Photo Credit: Adedamola Odetara for OkayAfrica

2.His Sunscreen

All the travel Oke-Lawal does takes a toll on his skin. So, the sunscreen offers protection—just a little bit—for the hours he’s running around out in the sun.

Photo Credit: Adedamola Odetara for OkayAfrica

1.Portable scale

No amount of travel has helped with how Oke-Lawal feels about airports. This scale cuts out any extra fuss, talking, or repacking at the airport.

“When you’re a designer you travel with a lot of luggage,” he said. “I don’t like stress at the airport. I have airport anxiety—I hate airports so much. So because of that, I weigh my luggage before I travel to the airport."

Photo Credit: Adedamola Odetara for OkayAfrica

Photo Credit: Adedamola Odetara

Emmanuel Okoro & the 5 Essential Items Needed to Maintain a Sustainable Fashion Line

Emmy Kasbit founder Emmanuel Okoro spoke with OkayAfrica about taking African design to the world stage and the five essentials he needs to run his brand.

By all accounts, including his, Emmanuel Okoro, the award-winning Nigerian designer who founded the brand Emmy Kasbit, is soft spoken. He’s the kind of person who requires you to lean in to make out what he’s saying—a sharp contrast to the vibrant colors in the Spring-Summer 2023 collection he showed at Dakar Fashion Week.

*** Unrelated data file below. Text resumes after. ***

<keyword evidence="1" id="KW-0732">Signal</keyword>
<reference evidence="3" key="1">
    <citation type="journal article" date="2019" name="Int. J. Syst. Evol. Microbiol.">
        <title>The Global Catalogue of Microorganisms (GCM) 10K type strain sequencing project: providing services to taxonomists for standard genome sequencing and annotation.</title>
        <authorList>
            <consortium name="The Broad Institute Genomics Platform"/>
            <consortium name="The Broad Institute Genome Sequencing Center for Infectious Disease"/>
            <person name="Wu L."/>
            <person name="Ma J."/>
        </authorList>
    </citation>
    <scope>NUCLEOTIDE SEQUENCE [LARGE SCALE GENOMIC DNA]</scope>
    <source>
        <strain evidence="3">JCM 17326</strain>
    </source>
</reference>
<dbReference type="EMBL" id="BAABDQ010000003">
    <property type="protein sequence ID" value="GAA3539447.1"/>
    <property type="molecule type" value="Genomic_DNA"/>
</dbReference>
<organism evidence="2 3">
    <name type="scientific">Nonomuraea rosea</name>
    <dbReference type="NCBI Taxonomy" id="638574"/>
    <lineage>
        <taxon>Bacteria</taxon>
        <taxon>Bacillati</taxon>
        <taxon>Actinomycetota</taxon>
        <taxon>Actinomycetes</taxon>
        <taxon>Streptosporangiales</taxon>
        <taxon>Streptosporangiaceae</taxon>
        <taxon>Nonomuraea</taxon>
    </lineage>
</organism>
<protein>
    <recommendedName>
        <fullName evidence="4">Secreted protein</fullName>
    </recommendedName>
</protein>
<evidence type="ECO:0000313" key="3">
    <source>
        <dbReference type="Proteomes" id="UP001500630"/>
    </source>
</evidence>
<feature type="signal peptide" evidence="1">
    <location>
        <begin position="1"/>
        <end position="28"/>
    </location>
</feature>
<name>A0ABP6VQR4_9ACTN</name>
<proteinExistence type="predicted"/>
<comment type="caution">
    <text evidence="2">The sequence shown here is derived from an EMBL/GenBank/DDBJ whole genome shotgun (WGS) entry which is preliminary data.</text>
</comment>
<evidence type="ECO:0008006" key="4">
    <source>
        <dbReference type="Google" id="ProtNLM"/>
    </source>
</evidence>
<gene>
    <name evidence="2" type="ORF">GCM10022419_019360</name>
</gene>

“To make up for the times I don't speak out, I just channel that into my work,” Okoro told OkayAfrica. “I want people to see the work and not like me myself. I’m more of a reserved person, I prefer to be indoors, and think about what’s coming next.”

Okoro's work does indeed speak for itself. Last year, his Spring-Summer 2022 collection, an homage to the Biafra War, won the inaugural Africa Fashion Up prize, which included mentorship from Balenciaga. The sustainable, Lagos, Nigeria-based brand also recently launched the Emmy Kasbit Initiative that advocates for safe and equitable—including gender equity—working conditions for the artisans and textile workers pivotal to the brand.

Emmanuel Okoro standing near wall

Photo Credit: Adedamola Odetara

“Being a designer who's making an impact is much more than designing clothes for money,” Okoro said. “It's also about what you're giving back to society, the causes you’re supporting.”

In conversation with OkayAfrica Okoro talked about his gender-equity initiative, taking African design to the world stage, and the five essentials he needs to run his brand.

1.His Partner Daniel Olurin

Daniel Olurin runs the operations and business side of the brand. Olurin is “ever-present” on all trips, Okoro said, and runs point on all logistics so that the designer can remain more focused on the creative side of things.

“We can have beautiful clothes being presented on the runway, but it has to sort of relate into the balance of the company’s goals, so I handle that," Olurin told OkayAfrica. "It’s fun, it’s very interesting.”